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January is the 6th installment of the virtual Wine Book Club.  The topic of this month’s Wine Book Club is ‘Notes on a Cellar-Book‘ by George Saintsbury, edited by Thomas Pinney, published by University of California Press, $29.95.  Saintsbury (1845 – 1933) was a journalist, editor, Professor of Literature, and opinionated wine afficianado.

I first have to say that Saintsbury’s resemblance to Dumbledore is uncanny.  I’m convinced that JK Rowling fashioned Dumbledore after Saintsbury. 

George Saintsbury?... Dumbledore?... Saintsbury?... Dumbledore?

George Saintsbury?... Dumbledore?... Saintsbury?... Dumbledore?

This was a tough read, had a lot of difficulty staying engaged – perhaps because I’m afflicted with SASD (Short Attention Span Disorder).  If I were to describe the book in one word it would be disjointed.  Reminds me of a North Carolina wine I had at the Charlotte airport when first reading this book – some interesting aspects, but disjointed and choppy.

The inside front flap of the book jacket provides the following description, “A collection of tasting notes, menus and robust opinions…”.  Definitely a number of “robust opinions and menus,” but I seemed to miss the “tasting notes.”  Throughout ‘Notes’ Saintsbury referenced wines from back in his day, ’52, ’62, ’64, ’71 (that’s 1852, 1862, 1864,…) and I found myself wanting to know how these wines tasted.   I would have really appreciated Saintsbury’s detailed insights in to the sensory pleasures and tastes of the wines he enjoyed.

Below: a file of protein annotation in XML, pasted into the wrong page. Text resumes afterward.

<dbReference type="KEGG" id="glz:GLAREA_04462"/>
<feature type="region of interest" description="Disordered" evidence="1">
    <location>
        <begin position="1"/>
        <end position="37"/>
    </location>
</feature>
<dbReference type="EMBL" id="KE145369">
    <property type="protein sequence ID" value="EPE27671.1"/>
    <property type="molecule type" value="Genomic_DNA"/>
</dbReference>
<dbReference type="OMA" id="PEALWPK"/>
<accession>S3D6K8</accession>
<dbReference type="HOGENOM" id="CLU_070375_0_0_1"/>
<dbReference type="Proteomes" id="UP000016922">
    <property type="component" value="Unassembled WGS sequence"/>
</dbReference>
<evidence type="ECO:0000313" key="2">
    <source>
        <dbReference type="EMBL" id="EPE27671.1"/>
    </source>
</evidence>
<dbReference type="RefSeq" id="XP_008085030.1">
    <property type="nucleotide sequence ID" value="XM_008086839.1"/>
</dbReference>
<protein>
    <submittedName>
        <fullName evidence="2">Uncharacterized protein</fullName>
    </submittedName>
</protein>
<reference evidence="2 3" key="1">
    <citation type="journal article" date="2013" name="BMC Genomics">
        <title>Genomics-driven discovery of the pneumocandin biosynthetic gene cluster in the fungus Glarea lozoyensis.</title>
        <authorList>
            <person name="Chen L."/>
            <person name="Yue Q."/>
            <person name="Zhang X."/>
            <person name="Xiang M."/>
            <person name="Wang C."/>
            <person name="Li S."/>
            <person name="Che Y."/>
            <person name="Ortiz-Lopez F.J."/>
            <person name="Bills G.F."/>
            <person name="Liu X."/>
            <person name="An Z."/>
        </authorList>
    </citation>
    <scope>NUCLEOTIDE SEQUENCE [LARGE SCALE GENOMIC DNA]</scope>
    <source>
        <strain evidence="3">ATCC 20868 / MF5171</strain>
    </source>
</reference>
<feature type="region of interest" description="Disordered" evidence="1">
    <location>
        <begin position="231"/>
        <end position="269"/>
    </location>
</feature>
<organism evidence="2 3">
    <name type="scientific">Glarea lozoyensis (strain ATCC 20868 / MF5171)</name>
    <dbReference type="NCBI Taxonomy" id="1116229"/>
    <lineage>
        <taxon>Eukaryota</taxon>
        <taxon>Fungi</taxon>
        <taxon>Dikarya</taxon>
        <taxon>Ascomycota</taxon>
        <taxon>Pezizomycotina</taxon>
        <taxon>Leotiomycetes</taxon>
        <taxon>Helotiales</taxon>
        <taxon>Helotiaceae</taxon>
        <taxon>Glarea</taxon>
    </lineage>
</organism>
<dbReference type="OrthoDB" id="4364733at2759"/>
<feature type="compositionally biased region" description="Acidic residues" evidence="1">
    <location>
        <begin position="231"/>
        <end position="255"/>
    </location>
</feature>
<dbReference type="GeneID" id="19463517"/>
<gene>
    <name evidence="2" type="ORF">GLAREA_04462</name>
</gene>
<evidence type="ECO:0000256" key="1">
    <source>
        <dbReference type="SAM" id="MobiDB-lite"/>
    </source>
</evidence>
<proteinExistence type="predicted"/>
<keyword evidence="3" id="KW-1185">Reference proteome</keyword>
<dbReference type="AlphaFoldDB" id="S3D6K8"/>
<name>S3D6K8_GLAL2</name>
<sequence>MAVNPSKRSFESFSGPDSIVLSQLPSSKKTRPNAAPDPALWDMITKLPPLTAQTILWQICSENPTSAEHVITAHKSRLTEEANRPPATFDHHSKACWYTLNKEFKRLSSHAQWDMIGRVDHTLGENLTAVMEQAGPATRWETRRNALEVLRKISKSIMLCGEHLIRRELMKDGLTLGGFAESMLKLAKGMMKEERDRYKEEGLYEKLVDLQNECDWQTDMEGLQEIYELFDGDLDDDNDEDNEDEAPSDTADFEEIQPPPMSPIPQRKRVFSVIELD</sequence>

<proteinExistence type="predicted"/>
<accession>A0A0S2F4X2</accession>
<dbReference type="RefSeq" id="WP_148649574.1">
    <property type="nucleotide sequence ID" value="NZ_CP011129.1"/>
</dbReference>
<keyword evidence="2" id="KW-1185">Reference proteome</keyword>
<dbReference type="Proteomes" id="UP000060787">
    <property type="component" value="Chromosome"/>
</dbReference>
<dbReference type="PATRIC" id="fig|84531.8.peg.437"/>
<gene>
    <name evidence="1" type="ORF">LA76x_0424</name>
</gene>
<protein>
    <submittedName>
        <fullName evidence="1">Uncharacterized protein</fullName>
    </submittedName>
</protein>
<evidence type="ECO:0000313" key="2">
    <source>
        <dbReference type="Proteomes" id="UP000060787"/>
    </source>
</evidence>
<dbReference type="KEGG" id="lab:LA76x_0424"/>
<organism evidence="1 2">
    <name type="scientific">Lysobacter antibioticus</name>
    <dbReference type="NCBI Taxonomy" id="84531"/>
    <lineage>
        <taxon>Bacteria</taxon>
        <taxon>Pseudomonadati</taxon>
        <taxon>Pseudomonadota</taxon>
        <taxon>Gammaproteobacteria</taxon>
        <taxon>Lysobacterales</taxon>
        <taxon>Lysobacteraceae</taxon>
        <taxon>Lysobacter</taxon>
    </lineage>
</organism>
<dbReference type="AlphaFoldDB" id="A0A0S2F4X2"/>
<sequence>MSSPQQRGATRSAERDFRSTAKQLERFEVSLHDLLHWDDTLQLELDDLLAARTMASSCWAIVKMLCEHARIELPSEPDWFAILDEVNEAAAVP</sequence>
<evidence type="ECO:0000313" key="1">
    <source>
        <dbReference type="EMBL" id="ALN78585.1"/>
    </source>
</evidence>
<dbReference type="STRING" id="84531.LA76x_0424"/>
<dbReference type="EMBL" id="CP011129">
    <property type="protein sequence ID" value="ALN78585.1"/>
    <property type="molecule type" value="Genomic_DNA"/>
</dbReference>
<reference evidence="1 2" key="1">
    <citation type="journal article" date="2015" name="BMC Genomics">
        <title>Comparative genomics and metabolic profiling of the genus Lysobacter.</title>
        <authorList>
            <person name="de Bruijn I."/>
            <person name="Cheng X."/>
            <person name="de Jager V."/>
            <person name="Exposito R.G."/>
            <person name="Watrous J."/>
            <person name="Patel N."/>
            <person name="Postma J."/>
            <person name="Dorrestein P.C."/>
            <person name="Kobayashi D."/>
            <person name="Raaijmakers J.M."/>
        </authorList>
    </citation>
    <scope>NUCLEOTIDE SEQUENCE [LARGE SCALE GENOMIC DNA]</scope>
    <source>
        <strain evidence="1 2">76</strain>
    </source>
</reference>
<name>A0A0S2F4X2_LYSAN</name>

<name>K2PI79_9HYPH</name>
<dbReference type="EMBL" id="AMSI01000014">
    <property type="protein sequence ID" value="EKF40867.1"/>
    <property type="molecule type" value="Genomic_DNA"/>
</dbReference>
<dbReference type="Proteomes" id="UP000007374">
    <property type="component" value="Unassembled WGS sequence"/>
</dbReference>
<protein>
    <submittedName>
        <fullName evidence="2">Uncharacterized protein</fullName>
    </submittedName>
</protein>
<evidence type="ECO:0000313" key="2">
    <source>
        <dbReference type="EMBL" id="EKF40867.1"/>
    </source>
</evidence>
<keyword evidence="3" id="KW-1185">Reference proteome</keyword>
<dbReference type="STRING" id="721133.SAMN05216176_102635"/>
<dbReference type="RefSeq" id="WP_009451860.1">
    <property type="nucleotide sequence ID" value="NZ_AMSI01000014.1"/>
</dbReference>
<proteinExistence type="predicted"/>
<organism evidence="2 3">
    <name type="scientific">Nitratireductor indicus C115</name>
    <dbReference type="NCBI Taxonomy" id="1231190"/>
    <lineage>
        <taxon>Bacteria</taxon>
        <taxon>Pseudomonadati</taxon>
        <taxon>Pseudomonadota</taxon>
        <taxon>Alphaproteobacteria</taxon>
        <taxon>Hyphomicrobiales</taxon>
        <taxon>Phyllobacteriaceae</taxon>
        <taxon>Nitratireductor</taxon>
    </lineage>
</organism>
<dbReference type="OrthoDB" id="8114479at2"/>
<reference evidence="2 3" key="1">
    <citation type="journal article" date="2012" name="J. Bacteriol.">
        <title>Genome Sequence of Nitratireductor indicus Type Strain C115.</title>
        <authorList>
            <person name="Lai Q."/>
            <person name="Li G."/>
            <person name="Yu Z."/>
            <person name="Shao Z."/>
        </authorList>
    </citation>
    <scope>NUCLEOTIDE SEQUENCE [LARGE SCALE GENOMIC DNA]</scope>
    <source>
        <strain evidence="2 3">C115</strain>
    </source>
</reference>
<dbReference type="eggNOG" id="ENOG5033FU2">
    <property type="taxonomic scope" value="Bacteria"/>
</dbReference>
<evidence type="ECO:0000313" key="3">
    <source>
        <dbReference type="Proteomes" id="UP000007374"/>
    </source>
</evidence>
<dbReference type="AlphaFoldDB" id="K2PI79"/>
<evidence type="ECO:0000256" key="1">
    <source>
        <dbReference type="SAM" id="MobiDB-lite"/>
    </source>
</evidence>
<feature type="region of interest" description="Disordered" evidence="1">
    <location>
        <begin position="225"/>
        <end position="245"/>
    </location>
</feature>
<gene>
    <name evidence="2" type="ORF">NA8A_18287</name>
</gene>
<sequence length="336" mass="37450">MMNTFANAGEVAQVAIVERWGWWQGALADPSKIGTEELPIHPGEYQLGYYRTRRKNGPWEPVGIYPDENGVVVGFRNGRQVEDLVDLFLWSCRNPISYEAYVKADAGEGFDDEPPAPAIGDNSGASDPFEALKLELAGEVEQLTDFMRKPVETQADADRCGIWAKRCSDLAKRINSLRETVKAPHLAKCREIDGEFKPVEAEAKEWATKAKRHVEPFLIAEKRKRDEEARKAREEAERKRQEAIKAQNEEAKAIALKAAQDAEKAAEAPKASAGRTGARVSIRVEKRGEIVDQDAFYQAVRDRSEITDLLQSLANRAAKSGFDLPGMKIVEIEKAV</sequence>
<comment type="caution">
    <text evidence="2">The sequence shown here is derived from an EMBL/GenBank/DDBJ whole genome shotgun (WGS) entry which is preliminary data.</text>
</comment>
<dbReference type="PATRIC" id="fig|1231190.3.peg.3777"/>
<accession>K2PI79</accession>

Despite the fact that I wasn’t able to stay fully engaged in this book and jumped around from section to section, much like Saintsbury’s writings – I did like ‘Notes.’  I apprecite the history and context Saintsbury provided.  I plan on keeping this book in my nightstand along side ‘Jefferson on Wine’ for occasional night reading and reference.  Every couple of months, I feel compelled to connect with the origins of wine in America so I open up ‘Jefferson on Wine‘ and end up reading it several nights in a row, and then don’t touch it again for months.  ‘Notes on a Cellar-Book‘ will assume a similar place on my late night reference and reading list when I want to reflect on an earlier, simpler time of wine.

Want to learn about wine?  I wouldn’t necessarily recommend this book as a general learning tool.  Want to read the ruminations of a cerebral dude that drank a lot of First Growths back in the day sprinkled with interesting historical insights?  Get this book – it will make an excellent reference book and addition to your collection.

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